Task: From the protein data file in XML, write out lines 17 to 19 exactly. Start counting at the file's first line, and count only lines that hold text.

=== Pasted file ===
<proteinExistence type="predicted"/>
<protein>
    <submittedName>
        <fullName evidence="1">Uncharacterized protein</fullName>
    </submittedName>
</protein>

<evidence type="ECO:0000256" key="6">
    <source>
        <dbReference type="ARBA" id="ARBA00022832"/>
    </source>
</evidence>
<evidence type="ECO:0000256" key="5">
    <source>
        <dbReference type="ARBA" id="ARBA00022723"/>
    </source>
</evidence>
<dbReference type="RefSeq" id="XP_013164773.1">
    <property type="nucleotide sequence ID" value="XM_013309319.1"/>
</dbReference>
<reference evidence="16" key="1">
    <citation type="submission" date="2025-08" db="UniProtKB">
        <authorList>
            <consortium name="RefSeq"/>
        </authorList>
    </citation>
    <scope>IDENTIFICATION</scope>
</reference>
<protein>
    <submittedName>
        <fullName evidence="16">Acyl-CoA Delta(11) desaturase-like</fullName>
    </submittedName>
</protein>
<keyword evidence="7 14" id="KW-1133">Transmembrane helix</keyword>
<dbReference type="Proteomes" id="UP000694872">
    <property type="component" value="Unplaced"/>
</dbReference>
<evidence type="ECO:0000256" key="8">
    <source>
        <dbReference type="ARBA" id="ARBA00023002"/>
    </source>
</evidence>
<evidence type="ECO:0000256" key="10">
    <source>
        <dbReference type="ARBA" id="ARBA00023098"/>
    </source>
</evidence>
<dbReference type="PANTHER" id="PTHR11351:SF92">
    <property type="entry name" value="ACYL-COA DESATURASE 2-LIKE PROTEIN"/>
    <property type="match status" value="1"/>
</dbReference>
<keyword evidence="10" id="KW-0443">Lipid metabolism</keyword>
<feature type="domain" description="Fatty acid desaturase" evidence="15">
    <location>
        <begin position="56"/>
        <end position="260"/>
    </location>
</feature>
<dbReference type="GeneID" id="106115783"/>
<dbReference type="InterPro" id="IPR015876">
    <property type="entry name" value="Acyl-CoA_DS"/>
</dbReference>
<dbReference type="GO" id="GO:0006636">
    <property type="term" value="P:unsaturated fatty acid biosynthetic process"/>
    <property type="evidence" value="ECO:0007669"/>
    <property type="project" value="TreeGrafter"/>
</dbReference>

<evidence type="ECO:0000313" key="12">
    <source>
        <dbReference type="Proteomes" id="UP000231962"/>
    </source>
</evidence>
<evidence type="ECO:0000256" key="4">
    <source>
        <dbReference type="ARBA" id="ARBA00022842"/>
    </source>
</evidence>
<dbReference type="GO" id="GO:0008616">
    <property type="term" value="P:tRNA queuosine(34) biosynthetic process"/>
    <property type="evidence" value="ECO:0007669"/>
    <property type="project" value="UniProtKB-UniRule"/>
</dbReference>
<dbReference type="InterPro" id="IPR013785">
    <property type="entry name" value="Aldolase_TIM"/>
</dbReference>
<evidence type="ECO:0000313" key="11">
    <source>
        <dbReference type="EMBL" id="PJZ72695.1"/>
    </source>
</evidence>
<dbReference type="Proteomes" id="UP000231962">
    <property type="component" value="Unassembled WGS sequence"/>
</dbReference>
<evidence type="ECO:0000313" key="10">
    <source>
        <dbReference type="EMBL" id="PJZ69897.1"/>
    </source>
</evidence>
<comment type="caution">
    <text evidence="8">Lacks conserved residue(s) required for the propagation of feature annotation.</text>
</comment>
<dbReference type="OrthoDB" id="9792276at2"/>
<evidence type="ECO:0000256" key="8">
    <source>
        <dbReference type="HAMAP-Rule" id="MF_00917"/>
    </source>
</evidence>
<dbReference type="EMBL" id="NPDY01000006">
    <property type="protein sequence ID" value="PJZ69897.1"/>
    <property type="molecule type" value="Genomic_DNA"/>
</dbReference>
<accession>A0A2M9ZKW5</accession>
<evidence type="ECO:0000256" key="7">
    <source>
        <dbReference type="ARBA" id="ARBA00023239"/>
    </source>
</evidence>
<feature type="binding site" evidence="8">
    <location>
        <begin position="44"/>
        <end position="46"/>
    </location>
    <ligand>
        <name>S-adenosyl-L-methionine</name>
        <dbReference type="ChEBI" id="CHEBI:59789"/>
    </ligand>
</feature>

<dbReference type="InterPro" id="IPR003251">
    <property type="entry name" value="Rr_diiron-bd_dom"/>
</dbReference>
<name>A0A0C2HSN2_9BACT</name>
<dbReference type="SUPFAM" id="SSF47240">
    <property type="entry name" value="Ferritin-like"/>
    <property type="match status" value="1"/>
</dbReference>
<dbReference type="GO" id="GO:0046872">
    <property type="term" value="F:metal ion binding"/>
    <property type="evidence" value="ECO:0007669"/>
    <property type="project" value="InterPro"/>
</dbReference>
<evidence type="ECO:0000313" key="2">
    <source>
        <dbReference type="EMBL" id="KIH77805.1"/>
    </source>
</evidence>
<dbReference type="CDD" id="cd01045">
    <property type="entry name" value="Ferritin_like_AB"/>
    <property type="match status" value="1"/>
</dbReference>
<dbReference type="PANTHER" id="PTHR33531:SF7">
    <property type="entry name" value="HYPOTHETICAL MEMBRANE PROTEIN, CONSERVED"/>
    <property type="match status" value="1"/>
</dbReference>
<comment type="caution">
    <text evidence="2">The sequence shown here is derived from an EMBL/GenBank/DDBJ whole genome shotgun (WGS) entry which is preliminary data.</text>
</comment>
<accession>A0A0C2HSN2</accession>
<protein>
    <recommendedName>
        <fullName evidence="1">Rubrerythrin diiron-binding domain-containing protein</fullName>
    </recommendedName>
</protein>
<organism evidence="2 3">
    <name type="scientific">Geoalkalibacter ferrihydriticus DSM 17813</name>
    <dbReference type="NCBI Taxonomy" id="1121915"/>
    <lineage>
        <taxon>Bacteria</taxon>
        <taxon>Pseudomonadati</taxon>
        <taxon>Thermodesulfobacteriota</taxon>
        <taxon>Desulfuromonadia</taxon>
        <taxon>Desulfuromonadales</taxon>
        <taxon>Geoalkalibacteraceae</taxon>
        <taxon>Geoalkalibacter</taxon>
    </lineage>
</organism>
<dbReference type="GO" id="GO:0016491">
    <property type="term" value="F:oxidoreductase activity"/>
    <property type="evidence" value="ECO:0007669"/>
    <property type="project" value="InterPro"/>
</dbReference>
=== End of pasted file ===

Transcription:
<dbReference type="RefSeq" id="XP_013164773.1">
    <property type="nucleotide sequence ID" value="XM_013309319.1"/>
</dbReference>